My great-grandfather’s house was burned to the ground and he had to flee in the middle of the night with his two children –my grandfather, aged 6 and his brother, aged 7. During the confusion, they even lost sight of my great-grandmother –she would only find her children 55 years later and saw them again just a few months before she passed away.

In 1932, then living in the city of Bauru, São Paulo, just two years after leading the loyalists, my great-grandfather died of depression-related pneumonia. That left my grandfather and his brother under the care of friends. As a result, my grandfather never knew much about his family –he had to have a second birth certificate produced, which didn’t even mention the name of his grandparents, as they were unknown to him.

For ten years, I paid researchers to comb through all sorts of registries from the city of Alagoinhas and Bahia state looking for documents related to my grandfather and his family, with no success. By then, I was living in the US. I spent tireless hours at a nearby Family History Center looking at church and notary records, also to no avail: all documents relating to my family had been purposefully burned or destroyed. Finally, I learned of genetic genealogy, and decided to give it a try to find my grandfather’s missing family. I tested myself, as I represent my great-grandfather’s direct male line. It turned out that my haplogroup/haplotype combination was pretty rare, and I had no close matches.

However, a few weeks after my DNA results were posted, a researcher that was working for me in the capital city of Salvador, Bahia, discovered the intestacy of a cousin of my great-grandfather’s, who was a lawyer in Salvador and had died with no heirs. The intestacy process had been made possible with the help of my great-grandfather and his brother. They had written to their aunts in Portugal requesting all sorts of records proving their connection to the dead lawyer. My great-great-great-aunts were very organized and provided over a century’s worth of family documents. And so, with those documents and with the skills I had gathered looking at family history records for so long, I was able to uncover 300 years of my great-grandfather’s genealogy in a little over a week. I was so excited.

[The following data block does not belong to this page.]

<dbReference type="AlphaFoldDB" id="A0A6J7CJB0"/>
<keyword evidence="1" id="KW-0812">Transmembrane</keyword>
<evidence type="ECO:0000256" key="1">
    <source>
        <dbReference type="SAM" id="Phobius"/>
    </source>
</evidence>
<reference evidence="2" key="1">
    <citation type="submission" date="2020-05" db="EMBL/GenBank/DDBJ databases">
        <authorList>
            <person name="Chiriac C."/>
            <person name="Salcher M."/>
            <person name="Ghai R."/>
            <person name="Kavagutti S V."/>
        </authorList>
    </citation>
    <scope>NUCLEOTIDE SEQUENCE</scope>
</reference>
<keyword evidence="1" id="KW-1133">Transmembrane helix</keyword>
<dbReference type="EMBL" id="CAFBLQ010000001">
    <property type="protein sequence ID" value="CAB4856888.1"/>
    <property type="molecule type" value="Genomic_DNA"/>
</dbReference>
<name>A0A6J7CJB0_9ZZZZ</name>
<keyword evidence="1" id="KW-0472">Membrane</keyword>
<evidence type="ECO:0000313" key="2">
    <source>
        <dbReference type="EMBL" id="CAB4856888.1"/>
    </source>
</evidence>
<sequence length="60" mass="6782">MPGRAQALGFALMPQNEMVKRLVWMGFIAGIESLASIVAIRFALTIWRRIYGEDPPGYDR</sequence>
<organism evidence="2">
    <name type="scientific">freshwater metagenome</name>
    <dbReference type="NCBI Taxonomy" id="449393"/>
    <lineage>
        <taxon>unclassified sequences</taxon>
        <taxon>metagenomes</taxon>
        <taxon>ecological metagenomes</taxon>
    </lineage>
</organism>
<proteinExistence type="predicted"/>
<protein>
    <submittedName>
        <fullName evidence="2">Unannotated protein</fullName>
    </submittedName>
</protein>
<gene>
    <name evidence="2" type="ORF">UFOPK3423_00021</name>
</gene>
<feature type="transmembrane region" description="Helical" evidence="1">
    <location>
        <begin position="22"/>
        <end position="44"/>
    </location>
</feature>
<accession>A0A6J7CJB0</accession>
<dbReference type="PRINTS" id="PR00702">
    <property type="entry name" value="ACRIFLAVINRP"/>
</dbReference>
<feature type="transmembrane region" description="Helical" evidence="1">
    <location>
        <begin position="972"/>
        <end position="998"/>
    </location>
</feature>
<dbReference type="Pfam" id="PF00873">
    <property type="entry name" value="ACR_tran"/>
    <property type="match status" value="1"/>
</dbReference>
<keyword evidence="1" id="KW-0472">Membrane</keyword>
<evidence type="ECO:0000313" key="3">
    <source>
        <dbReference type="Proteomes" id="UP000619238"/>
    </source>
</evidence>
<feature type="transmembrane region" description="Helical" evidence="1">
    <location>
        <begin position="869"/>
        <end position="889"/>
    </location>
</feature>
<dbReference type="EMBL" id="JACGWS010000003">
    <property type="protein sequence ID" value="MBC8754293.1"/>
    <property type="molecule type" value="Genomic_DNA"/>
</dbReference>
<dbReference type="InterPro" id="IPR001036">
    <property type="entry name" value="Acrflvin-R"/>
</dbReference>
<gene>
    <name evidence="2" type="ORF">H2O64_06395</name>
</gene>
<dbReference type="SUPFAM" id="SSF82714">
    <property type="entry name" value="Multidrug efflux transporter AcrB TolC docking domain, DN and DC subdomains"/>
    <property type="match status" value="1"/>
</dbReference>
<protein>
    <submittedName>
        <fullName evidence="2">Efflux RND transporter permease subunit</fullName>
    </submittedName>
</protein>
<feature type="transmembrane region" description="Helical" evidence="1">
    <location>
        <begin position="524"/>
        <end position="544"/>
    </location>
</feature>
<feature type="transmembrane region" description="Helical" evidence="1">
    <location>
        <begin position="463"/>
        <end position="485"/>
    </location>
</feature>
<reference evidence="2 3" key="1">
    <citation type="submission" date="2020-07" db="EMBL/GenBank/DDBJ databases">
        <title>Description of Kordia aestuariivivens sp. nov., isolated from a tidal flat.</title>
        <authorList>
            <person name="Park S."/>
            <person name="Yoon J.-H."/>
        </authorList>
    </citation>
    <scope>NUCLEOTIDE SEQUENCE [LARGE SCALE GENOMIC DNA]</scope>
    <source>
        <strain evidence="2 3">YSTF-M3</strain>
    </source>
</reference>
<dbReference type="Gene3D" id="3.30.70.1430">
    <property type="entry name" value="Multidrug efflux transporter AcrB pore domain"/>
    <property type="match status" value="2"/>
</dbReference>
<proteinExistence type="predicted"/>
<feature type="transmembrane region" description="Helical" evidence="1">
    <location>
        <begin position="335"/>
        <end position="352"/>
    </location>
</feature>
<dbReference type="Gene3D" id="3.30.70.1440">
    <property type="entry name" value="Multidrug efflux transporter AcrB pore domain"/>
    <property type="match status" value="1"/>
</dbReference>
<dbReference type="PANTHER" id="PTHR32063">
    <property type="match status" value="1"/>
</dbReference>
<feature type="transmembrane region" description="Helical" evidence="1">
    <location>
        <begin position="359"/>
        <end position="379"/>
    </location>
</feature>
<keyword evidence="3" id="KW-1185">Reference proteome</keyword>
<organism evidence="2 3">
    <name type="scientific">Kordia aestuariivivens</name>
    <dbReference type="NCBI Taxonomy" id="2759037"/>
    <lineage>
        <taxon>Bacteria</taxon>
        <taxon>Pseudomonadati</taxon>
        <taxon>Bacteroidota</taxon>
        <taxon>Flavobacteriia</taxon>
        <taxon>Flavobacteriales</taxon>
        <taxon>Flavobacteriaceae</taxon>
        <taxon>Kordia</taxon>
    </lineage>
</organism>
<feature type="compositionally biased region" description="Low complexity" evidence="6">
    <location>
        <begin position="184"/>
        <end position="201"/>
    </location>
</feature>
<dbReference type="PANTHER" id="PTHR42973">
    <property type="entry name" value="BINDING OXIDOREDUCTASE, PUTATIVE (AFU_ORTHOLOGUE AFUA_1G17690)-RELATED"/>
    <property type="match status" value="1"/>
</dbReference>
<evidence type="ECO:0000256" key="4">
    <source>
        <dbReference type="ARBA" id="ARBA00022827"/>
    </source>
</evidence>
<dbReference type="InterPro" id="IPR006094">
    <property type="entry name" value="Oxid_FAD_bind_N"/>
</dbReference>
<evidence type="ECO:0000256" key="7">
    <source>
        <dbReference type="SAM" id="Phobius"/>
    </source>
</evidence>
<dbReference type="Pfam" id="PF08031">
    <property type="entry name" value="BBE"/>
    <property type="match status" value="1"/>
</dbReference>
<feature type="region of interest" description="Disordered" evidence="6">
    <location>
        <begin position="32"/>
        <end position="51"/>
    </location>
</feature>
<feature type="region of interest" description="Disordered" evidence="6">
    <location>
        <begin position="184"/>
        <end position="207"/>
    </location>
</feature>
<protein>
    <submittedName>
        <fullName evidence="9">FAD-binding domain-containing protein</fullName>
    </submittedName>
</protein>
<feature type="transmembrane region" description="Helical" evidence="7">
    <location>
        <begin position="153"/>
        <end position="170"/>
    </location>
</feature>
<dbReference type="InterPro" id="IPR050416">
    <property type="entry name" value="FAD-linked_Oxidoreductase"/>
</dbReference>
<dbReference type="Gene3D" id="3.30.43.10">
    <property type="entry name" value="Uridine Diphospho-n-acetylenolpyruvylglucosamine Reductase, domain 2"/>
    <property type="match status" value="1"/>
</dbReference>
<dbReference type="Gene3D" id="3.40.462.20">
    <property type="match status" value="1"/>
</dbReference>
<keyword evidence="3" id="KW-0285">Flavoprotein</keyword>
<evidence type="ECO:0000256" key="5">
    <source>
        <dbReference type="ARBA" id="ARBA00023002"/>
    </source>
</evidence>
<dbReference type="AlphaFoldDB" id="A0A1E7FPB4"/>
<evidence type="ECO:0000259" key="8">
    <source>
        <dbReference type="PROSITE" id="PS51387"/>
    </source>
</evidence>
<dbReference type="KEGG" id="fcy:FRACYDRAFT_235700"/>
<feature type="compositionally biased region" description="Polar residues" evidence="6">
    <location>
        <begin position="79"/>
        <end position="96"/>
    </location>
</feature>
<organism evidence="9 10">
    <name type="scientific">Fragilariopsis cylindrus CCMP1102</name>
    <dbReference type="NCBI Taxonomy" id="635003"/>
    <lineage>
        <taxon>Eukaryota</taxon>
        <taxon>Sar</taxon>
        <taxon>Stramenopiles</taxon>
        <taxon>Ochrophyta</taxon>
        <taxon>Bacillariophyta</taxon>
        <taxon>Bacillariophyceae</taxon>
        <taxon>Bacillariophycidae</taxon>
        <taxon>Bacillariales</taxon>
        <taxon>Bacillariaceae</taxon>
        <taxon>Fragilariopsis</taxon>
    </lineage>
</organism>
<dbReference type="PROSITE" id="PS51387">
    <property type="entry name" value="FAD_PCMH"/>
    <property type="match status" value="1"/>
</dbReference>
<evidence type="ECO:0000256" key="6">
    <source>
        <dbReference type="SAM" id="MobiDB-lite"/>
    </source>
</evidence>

A couple of months later, I had a paper trail of his direct male line dating back to the mid 1400’s in Mariz, Braga, where my oldest known direct male ancestor, Rui Dias, was the administrator of the estate the Catholic Church in northern Portugal. One of the early inhabitants of the town had been Afonso Nunes de Mariz, a direct male line descendant of Robert de Montgomery and so of his father Roger de Montgomery, from Normandy. Roger de Montgomery’s other son was one of William the Conqueror’s principal counselors. Throughout the centuries, my family changed its surname a few times as alliances and marriages affected the equilibrium of power and wealth, until they adopted Torres, after a tower they inhabited for generations in Braga, Portugal.